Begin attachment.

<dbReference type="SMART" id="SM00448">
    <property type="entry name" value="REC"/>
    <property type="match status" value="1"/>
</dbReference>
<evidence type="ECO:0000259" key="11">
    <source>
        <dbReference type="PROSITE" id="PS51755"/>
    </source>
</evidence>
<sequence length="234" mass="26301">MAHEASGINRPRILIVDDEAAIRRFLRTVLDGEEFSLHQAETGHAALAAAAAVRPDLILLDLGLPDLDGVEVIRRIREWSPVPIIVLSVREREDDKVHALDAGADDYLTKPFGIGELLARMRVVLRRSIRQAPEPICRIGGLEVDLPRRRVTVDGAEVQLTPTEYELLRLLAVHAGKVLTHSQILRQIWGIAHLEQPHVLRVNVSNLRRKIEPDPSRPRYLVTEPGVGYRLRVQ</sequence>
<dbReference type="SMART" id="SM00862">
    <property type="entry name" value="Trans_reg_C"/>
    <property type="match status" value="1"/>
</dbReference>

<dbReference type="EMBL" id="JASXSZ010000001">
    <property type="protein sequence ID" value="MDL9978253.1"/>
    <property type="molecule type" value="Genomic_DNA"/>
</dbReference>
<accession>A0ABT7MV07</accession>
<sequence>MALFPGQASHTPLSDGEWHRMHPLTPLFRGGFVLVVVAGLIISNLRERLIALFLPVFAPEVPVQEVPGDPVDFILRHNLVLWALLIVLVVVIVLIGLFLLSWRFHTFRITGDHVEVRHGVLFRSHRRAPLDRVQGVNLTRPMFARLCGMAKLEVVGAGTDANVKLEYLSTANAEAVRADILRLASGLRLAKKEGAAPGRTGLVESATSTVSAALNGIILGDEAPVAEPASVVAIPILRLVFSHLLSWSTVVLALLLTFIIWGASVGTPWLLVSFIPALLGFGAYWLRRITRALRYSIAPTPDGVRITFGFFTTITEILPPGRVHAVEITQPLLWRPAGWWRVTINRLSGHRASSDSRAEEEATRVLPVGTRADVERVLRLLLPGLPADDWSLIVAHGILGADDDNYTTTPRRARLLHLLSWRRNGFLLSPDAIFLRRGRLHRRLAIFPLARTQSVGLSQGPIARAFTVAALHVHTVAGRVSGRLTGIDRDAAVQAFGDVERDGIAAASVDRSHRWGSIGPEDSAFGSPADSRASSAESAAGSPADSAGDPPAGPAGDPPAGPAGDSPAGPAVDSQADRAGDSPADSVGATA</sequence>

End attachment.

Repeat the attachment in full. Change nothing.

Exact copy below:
<dbReference type="SMART" id="SM00448">
    <property type="entry name" value="REC"/>
    <property type="match status" value="1"/>
</dbReference>
<evidence type="ECO:0000259" key="11">
    <source>
        <dbReference type="PROSITE" id="PS51755"/>
    </source>
</evidence>
<sequence length="234" mass="26301">MAHEASGINRPRILIVDDEAAIRRFLRTVLDGEEFSLHQAETGHAALAAAAAVRPDLILLDLGLPDLDGVEVIRRIREWSPVPIIVLSVREREDDKVHALDAGADDYLTKPFGIGELLARMRVVLRRSIRQAPEPICRIGGLEVDLPRRRVTVDGAEVQLTPTEYELLRLLAVHAGKVLTHSQILRQIWGIAHLEQPHVLRVNVSNLRRKIEPDPSRPRYLVTEPGVGYRLRVQ</sequence>
<dbReference type="SMART" id="SM00862">
    <property type="entry name" value="Trans_reg_C"/>
    <property type="match status" value="1"/>
</dbReference>

<dbReference type="EMBL" id="JASXSZ010000001">
    <property type="protein sequence ID" value="MDL9978253.1"/>
    <property type="molecule type" value="Genomic_DNA"/>
</dbReference>
<accession>A0ABT7MV07</accession>
<sequence>MALFPGQASHTPLSDGEWHRMHPLTPLFRGGFVLVVVAGLIISNLRERLIALFLPVFAPEVPVQEVPGDPVDFILRHNLVLWALLIVLVVVIVLIGLFLLSWRFHTFRITGDHVEVRHGVLFRSHRRAPLDRVQGVNLTRPMFARLCGMAKLEVVGAGTDANVKLEYLSTANAEAVRADILRLASGLRLAKKEGAAPGRTGLVESATSTVSAALNGIILGDEAPVAEPASVVAIPILRLVFSHLLSWSTVVLALLLTFIIWGASVGTPWLLVSFIPALLGFGAYWLRRITRALRYSIAPTPDGVRITFGFFTTITEILPPGRVHAVEITQPLLWRPAGWWRVTINRLSGHRASSDSRAEEEATRVLPVGTRADVERVLRLLLPGLPADDWSLIVAHGILGADDDNYTTTPRRARLLHLLSWRRNGFLLSPDAIFLRRGRLHRRLAIFPLARTQSVGLSQGPIARAFTVAALHVHTVAGRVSGRLTGIDRDAAVQAFGDVERDGIAAASVDRSHRWGSIGPEDSAFGSPADSRASSAESAAGSPADSAGDPPAGPAGDPPAGPAGDSPAGPAVDSQADRAGDSPADSVGATA</sequence>